In the process of exploring these questions, I found two different spaces in New Haven that try to break down these barriers in the art world. Artspace, a New Haven nonprofit, gives artists strategies to get their work seen within a traditional gallery framework, as well as exhibition opportunities in both conventional and unconventional spaces. People’s Arts Collective, a newly founded organization trying to break down the art world’s economic and racial boundaries, aims not to operate within traditional frameworks at all. I realized that while access to more resources might make it easier for an artist to reach a broad audience, some artists choose to define their own success instead of allowing it to be dictated by a standard measure of popularity.
Artspace was founded in 1984 by a group of local artists seeking more opportunities to share their work with the public. It regularly hosts exhibitions in its gallery space on Orange Street and also helps artists get seen in other venues. This October, Artspace kicked off the fifteenth annual iteration of City-Wide Open Studios, which allows nearly three hundred artists in the area to share their work with the public–far more than could be featured in New Haven’s galleries in a year. The non-profit’s Executive Director Helen Kauder said CWOS “is a very democratic, inclusive event.”
Anyone who defined him or herself as a visual artist was invited to participate, just as anyone can become an Artspace member. Over the course of the first three weekends of this October, CWOS will be bringing visitors to artists’ private studios in New Haven, North Haven, and Hamden, to the group of studios in a former factory in Erector Square, and to site-specific art installations in the New Haven Register building.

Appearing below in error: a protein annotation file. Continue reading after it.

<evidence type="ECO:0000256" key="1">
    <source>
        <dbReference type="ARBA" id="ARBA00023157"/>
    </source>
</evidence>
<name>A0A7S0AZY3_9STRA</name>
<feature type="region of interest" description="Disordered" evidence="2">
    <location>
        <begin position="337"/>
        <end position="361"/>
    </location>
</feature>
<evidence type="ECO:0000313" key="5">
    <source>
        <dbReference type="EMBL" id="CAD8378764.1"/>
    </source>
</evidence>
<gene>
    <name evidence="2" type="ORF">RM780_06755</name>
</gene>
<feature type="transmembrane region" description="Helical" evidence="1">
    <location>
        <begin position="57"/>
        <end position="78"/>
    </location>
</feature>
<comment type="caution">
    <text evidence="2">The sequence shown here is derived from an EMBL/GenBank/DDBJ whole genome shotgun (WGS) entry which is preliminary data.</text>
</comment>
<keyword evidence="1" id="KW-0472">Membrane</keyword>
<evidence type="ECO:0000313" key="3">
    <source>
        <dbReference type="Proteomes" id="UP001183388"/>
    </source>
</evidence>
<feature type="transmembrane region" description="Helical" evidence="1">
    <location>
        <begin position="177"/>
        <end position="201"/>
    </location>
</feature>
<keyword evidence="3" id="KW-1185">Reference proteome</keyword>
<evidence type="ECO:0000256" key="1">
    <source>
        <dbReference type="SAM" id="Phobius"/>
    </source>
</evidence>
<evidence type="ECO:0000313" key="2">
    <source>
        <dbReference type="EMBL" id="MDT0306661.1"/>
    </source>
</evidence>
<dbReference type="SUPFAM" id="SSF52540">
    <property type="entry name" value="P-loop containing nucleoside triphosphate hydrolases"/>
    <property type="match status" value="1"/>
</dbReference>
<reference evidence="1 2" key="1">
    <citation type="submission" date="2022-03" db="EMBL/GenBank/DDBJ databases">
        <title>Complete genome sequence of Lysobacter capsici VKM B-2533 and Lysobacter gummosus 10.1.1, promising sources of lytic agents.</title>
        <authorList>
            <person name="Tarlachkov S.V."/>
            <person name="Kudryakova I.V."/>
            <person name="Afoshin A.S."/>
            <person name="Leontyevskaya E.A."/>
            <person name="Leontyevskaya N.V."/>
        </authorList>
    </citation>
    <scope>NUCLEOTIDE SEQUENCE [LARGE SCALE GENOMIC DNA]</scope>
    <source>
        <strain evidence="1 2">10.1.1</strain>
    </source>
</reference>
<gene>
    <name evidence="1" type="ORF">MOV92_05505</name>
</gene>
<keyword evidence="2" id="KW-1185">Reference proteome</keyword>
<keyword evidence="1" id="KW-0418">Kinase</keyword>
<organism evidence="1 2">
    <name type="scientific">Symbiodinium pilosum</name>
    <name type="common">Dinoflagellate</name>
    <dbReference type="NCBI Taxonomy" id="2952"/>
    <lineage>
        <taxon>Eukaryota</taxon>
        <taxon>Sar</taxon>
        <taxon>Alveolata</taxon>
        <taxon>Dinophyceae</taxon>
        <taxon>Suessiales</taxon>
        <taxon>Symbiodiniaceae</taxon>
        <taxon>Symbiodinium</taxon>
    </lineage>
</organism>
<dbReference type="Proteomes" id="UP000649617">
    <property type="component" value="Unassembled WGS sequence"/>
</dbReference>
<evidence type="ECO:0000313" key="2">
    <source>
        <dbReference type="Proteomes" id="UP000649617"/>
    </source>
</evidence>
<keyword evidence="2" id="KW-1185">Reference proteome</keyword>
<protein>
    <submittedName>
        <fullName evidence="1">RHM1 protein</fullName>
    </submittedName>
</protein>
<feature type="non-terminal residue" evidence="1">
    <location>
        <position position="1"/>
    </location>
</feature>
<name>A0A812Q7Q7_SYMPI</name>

Because there are only four commercial galleries, three co-op galleries and three non-profit galleries in New Haven and only a handful more in the surrounding region, according to Cynthia Clair, the Executive Director of the Arts Council of New Haven, getting art into them often proves difficult. Skinner spent two years driving to galleries in New Haven, Bridgeport, Westport, and Stamford, a painting or two sitting in his trunk, hoping to convince them to display his work. For years, he had little success.